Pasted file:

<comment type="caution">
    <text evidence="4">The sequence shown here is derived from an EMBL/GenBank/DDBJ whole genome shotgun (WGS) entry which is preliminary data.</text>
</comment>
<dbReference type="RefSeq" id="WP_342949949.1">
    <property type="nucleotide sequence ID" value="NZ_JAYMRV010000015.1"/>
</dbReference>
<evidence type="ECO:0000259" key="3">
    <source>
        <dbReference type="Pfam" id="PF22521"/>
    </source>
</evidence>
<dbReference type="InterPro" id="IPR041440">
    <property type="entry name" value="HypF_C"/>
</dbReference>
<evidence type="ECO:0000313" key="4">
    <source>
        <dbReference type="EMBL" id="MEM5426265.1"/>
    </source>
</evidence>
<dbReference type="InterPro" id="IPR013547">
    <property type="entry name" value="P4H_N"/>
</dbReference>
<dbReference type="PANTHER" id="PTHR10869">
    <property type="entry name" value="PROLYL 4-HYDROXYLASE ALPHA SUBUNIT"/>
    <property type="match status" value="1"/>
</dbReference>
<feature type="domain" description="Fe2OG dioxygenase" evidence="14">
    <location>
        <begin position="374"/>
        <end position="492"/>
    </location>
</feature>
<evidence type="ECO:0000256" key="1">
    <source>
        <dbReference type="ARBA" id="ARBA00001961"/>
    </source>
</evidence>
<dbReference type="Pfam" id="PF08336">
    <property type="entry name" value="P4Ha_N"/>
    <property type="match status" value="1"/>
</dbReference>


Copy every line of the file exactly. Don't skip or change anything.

<comment type="caution">
    <text evidence="4">The sequence shown here is derived from an EMBL/GenBank/DDBJ whole genome shotgun (WGS) entry which is preliminary data.</text>
</comment>
<dbReference type="RefSeq" id="WP_342949949.1">
    <property type="nucleotide sequence ID" value="NZ_JAYMRV010000015.1"/>
</dbReference>
<evidence type="ECO:0000259" key="3">
    <source>
        <dbReference type="Pfam" id="PF22521"/>
    </source>
</evidence>
<dbReference type="InterPro" id="IPR041440">
    <property type="entry name" value="HypF_C"/>
</dbReference>
<evidence type="ECO:0000313" key="4">
    <source>
        <dbReference type="EMBL" id="MEM5426265.1"/>
    </source>
</evidence>
<dbReference type="InterPro" id="IPR013547">
    <property type="entry name" value="P4H_N"/>
</dbReference>
<dbReference type="PANTHER" id="PTHR10869">
    <property type="entry name" value="PROLYL 4-HYDROXYLASE ALPHA SUBUNIT"/>
    <property type="match status" value="1"/>
</dbReference>
<feature type="domain" description="Fe2OG dioxygenase" evidence="14">
    <location>
        <begin position="374"/>
        <end position="492"/>
    </location>
</feature>
<evidence type="ECO:0000256" key="1">
    <source>
        <dbReference type="ARBA" id="ARBA00001961"/>
    </source>
</evidence>
<dbReference type="Pfam" id="PF08336">
    <property type="entry name" value="P4Ha_N"/>
    <property type="match status" value="1"/>
</dbReference>